G7 leaders agree to name China for human rights violations and export dumping, US official says



Protesters hold up placards during a protest against the treatment of China’s Uyghur minority in London on April 22, 2021.

PETER NICHOLLS / Reuters

G7 leaders reached consensus on need for a common approach by China selling exports at unfairly low prices and human rights violations, a senior official in the president’s administration said on Saturday American Joe Biden.

The official, speaking on condition of anonymity, said leaders of the largest advanced economies in the Group of Seven had also agreed on the need to coordinate supply chain resilience to ensure that democracies support each other.

“I would say that there was unanimity in terms of willingness to denounce human rights violations and violations of fundamental freedoms that invoke our common values,” said the official.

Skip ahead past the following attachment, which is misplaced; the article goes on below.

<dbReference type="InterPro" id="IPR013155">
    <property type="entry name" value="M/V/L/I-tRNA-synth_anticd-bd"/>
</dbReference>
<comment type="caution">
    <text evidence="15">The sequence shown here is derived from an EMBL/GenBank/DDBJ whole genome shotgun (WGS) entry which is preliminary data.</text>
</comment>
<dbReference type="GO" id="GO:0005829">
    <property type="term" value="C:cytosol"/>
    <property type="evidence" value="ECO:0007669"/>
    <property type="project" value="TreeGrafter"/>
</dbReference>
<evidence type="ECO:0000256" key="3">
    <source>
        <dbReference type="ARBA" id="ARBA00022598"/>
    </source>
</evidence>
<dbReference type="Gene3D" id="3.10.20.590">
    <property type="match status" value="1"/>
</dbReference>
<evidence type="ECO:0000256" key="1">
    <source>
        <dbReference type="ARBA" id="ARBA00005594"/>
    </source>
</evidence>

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“There was a commitment to take action in response to what we are seeing. The official said the G7 was a long way from three years ago when the final communiqué made no mention of China.

In the legal structure of the World Trade Organization, the designation of China as a “marketless economy” allows its trading partners, including the United States, to use a special framework to determine whether China’s exports are sold at unfairly low prices and, if so, apply additional anti-dumping duties.

Nathan VanderKlippe has been The Globe’s correspondent in Beijing since 2013 and has seen Xi Jinping’s ambitions and dissatisfaction in China take shape. It outlines some key areas to watch regarding China’s political and economic ambitions, as it is also cracking down on ethnic minorities and holding two Canadians captive. The Globe and Mail



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